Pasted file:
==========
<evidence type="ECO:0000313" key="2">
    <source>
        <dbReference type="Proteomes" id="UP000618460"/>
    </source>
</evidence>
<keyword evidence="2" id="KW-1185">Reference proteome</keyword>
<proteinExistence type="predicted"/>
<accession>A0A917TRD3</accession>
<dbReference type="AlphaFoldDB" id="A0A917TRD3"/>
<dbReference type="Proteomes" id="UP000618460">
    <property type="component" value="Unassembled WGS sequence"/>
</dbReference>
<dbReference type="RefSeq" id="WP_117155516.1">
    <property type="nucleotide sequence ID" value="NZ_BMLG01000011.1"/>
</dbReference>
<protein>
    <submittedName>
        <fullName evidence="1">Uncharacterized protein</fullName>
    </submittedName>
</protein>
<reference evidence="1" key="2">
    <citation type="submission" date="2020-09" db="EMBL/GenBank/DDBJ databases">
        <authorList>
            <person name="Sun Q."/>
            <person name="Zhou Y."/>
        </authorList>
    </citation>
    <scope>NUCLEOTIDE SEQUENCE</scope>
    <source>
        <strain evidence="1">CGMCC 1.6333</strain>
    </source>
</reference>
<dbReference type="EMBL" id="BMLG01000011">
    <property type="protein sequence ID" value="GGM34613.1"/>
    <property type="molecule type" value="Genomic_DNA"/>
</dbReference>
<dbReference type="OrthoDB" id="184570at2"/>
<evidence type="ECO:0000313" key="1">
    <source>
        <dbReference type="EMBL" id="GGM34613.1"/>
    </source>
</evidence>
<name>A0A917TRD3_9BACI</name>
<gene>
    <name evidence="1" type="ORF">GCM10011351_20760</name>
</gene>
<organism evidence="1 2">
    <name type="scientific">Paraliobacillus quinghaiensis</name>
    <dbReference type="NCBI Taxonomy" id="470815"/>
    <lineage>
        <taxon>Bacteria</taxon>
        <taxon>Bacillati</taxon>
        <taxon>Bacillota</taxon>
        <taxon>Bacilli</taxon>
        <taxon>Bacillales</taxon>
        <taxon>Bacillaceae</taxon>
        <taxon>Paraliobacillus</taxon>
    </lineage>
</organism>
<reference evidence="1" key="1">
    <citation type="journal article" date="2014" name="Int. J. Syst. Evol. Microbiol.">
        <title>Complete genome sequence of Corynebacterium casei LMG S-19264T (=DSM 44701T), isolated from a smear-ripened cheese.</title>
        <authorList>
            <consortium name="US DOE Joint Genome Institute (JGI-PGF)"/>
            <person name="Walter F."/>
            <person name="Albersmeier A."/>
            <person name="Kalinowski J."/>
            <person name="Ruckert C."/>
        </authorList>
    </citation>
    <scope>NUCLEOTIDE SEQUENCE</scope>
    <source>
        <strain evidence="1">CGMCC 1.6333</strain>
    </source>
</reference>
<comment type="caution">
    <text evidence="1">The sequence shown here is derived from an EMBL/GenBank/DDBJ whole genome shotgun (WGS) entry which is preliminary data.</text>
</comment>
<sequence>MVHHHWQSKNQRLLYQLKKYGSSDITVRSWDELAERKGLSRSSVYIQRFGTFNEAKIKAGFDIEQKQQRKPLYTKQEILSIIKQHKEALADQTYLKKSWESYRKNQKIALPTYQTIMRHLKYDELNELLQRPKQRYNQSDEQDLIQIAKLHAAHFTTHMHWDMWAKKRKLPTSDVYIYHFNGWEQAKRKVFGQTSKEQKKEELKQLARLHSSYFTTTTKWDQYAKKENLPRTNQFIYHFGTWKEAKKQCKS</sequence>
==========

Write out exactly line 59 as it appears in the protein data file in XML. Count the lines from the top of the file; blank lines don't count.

</organism>